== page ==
Tahquitz Canyon

[Originally posted on October 2]  Yesterday was our day to stay at the Oasis Resort and relax. We sat by the pool, did some reading and swimming; Jane liked the hot tub in the late afternoon. We limited ourselves to shady lounge areas rather than the direct rays of the desert sun.


The intrepid hikers on the trail in Tahquitz Canyon.

This morning, however, we decided to see one of the sites offered by the local Indigenous Peoples (e.g. Indians). They are the Agua Caliente band of Cahuilla Indians. Their ancestors settled in this area more than 2000 years ago, but they were restricted to a reservation by the US Government in 1876. Today they have a visitors’ center at the mouth of a very ancient and impressive canyon that runs up into the foothills of the mountains, Tahquitz Canyon. We got there about 9:15, hoping for a guided Ranger Tour, but that was not available this morning, so we took the self-guided option.

We bought a large water bottle, having been warned in many forms that dehydration is a principal form of danger in this region. We also took advantage of the offer of free walking sticks, which came in very handy as a “third leg” on the uneven ground. Armed with these things and an interpretive guide map, we set out on the loop trail to the head of the canyon, 2 1/2 miles long round-trip, with a 350 foot rise.

Hiking on, over, and around rock, we found the path well-trod. We could verify the

Cow is ic ela, meaning "The Fox's Dress."  An indian maid of that name had the power to turn herself into the stone atop the boulder.

Cow is ic ela, meaning “The Fox’s Dress.” An Indian maid of that name had the power to turn herself into the stone atop the boulder.

direction because most of the footprints in the desert dust were going the way we were. The bottom of the trail was unshaded and rocky, close to the base of the steep and stony canyon wall. The points of interest had to do with Indian legends and local lore. As the trail got steeper, there was more shade, and a couple of indications of how the Indians used the stream as a water source. More of the trail was in the form of high-rising rocky steps, and lizards skittered off rocks and into shady crevices. The trail circled rocks and outcroppings; it was not a straight path.  Flora and fauna changed a bit with the altitude.  If one were to go to the top of San Jacinto Mountain, one would travel through four distinct climate zones.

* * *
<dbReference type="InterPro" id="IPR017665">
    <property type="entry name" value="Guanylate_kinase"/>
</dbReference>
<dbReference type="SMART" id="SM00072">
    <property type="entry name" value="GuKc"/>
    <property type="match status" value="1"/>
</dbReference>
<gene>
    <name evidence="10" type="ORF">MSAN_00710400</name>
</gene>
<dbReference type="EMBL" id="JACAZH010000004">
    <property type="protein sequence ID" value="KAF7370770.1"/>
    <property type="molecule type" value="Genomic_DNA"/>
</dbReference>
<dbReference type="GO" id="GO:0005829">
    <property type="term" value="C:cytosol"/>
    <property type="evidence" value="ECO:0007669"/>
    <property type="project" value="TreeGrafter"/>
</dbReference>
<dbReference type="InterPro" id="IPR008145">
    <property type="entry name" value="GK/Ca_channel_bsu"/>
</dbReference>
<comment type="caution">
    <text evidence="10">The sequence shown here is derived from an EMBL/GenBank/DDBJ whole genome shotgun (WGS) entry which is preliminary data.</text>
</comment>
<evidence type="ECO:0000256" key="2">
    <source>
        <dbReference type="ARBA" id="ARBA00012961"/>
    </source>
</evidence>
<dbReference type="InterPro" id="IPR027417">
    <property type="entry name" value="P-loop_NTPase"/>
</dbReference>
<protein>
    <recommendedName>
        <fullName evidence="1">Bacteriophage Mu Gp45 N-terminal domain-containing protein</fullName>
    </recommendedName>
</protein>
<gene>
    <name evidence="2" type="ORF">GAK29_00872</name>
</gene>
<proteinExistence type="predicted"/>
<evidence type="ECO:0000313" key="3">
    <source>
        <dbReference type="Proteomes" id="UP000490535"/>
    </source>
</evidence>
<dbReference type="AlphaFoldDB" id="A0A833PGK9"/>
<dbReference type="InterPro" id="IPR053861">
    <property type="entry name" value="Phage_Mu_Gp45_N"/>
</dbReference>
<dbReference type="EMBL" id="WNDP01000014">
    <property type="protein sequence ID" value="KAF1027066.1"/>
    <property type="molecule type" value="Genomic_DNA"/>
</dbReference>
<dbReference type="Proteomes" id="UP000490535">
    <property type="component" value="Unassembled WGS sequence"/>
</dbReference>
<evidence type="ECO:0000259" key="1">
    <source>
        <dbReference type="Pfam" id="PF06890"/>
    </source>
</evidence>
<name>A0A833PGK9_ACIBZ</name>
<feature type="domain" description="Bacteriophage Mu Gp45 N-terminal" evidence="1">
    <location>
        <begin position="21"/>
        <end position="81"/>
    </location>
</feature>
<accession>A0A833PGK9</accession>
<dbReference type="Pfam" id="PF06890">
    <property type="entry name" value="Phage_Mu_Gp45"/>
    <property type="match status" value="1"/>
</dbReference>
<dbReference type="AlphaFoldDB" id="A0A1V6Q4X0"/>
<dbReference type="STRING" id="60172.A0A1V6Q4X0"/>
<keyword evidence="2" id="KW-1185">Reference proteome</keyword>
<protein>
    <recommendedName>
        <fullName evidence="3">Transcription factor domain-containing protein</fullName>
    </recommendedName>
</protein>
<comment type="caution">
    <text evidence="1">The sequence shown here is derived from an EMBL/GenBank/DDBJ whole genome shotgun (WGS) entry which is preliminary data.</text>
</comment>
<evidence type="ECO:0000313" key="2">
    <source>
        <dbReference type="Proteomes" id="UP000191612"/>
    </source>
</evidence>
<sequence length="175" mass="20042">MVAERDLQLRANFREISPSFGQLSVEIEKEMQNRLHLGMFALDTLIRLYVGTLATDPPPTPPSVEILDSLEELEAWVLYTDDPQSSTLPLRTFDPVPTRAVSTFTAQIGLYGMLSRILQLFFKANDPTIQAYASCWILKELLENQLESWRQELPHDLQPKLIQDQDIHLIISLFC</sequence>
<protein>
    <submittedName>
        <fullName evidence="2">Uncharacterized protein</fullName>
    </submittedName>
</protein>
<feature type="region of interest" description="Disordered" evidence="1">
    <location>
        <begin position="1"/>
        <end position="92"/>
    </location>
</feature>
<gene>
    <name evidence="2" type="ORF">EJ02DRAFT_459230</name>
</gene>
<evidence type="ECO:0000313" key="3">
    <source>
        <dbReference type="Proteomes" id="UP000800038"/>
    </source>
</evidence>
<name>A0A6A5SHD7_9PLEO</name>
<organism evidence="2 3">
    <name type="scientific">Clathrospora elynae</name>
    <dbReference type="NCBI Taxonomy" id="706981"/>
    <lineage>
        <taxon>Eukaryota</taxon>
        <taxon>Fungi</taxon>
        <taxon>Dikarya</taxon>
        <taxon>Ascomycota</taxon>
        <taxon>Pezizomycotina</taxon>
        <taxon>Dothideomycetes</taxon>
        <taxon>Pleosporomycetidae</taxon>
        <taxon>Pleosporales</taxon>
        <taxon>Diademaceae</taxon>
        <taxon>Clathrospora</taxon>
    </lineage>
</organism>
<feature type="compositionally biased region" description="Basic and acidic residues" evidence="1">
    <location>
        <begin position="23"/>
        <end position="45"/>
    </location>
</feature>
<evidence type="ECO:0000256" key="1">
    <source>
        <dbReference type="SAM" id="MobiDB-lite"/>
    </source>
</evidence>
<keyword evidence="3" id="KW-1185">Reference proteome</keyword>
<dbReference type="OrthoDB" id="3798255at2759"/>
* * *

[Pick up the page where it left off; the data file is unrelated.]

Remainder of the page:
trail top

Pal hani kalet, as named 2000 years ago by leader of the Fox tribe. a place of shady coolness, spiritual power.

Just as we were beginning to poop out we reached the summit, where a 60-foot seasonal waterfall was still active now in early autumn. Its water skimmed over rocks and then free-fell into a shady pool. We doubted that the sun ever shone there directly. We spent a while reveling in the cool air, the refreshing sound of the water, the amazing eroded rock formations. No wonder this spot was thought to hold sacred power.

The first part of our downward trek was even shadier, because we were hugging the steep mountain slope. We encountered none of the larger mammals that live here–kit foxes, mountain lions, longhorn sheep, rabbits, or squirrels. But we saw more wild, sacred country. Back at the ranger station, we watched an interpretive film about the Indian deities, and particularly the shaman Tahquitz, who was said to steal souls of those who entered his mountain domain, and who abducted an Indian maiden.

Back on the valley road, heading for lunch, we finally saw our first Roadrunner. He was walking, not running, across the road. Beep-beep.

Then came another afternoon of cloudless sun and pool-slumming.

©Arnold J. Bradford, 2013.

1 thought on “Tahquitz Canyon

  1. Sounds like you two are having a good vacation. Happy belated anniversary. I’m sure you’ve heard the news regarding the government shutdown. I’m working, Sean is not.

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